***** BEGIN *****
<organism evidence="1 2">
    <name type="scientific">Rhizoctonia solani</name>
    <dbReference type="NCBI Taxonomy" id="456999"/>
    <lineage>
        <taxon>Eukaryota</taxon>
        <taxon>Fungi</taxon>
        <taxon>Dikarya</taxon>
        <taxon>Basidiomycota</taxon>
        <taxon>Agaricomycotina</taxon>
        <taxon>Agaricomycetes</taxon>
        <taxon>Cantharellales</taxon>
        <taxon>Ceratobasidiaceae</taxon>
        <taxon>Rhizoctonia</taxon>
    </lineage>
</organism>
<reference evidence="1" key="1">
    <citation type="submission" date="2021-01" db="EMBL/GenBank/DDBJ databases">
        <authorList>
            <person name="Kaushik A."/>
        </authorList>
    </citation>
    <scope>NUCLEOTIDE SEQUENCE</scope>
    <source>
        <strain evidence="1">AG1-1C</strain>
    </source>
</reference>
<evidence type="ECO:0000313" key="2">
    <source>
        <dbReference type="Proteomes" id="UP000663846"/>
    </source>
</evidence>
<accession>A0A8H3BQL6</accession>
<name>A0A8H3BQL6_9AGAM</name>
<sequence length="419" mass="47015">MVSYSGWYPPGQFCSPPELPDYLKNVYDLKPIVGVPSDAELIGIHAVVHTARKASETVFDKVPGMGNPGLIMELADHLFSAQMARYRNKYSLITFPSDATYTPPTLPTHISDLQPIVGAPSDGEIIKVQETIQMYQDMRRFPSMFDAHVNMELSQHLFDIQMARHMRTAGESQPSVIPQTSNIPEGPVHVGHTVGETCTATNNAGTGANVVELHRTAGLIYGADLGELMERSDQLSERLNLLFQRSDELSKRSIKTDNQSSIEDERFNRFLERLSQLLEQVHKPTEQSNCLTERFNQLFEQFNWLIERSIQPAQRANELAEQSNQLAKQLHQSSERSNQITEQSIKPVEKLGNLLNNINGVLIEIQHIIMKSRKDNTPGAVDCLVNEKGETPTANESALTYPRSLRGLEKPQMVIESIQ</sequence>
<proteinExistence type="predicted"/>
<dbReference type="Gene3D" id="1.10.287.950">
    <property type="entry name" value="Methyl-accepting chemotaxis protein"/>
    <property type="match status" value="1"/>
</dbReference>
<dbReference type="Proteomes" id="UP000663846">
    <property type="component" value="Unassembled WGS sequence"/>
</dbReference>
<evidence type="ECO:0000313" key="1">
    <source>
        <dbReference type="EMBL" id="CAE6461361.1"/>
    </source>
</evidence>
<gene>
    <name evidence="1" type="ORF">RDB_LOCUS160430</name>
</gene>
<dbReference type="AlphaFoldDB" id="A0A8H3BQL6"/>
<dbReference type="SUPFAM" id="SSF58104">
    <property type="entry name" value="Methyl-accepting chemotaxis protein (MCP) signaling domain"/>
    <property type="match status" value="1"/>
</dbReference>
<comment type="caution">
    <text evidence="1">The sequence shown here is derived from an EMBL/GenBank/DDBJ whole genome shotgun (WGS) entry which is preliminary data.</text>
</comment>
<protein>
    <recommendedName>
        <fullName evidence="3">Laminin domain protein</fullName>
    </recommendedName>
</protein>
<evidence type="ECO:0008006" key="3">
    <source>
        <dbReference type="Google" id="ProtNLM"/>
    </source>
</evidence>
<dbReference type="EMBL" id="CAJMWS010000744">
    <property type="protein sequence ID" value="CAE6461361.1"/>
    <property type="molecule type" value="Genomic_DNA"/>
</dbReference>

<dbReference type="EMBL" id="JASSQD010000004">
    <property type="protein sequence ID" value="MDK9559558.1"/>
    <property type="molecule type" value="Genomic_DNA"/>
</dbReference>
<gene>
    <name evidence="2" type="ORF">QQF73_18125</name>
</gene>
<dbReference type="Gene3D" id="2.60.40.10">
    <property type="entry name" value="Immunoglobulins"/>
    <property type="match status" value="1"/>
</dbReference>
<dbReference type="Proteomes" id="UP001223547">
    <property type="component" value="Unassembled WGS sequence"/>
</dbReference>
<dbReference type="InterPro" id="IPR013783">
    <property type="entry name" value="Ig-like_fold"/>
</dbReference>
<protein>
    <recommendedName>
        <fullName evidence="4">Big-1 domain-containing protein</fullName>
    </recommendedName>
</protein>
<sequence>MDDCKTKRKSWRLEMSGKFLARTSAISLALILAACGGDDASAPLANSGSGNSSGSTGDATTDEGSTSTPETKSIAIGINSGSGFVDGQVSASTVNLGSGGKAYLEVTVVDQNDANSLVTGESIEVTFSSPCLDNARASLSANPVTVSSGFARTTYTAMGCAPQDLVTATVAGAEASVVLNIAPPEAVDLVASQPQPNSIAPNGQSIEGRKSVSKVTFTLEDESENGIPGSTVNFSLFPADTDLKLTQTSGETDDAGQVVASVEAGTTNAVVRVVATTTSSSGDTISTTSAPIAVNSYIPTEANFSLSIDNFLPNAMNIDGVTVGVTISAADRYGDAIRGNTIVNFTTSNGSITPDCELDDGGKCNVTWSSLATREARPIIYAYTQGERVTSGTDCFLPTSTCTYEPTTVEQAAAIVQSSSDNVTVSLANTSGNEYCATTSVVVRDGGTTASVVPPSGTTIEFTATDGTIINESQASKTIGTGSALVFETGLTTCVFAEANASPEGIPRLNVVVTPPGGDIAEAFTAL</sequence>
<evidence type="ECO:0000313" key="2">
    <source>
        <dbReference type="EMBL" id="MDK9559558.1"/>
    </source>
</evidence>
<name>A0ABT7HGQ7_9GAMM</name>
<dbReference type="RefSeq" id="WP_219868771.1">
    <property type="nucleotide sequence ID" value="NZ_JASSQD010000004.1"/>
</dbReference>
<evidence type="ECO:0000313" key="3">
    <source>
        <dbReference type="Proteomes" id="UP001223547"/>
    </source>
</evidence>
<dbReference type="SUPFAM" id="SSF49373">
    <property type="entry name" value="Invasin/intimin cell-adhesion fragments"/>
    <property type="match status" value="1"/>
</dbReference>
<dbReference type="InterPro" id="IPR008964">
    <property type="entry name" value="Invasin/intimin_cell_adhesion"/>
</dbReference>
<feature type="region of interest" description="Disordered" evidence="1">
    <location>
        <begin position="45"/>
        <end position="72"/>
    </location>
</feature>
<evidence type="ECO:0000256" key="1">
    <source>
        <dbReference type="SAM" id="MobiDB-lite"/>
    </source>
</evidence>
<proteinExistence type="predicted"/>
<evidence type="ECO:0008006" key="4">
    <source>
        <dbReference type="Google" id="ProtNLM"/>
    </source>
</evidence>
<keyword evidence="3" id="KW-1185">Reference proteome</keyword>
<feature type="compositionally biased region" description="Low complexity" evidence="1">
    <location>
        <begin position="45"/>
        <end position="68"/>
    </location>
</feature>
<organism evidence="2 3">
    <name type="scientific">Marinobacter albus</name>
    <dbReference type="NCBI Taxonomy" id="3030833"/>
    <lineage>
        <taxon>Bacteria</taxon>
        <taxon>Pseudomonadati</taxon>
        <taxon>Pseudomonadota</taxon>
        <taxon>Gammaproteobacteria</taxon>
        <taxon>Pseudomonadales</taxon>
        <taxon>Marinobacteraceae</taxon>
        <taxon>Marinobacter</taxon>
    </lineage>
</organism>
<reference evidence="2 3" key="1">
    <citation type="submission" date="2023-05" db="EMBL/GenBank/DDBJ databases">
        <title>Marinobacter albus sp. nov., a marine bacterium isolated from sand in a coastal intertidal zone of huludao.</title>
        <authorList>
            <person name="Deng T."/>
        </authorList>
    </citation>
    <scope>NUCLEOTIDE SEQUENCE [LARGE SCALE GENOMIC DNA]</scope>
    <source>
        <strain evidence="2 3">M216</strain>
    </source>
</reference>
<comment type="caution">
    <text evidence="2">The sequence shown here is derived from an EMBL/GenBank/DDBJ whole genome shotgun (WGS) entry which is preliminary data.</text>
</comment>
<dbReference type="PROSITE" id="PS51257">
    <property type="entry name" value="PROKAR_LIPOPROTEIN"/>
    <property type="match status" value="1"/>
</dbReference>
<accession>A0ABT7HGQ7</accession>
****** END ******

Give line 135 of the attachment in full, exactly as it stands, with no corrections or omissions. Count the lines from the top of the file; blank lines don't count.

<feature type="compositionally biased region" description="Low complexity" evidence="1">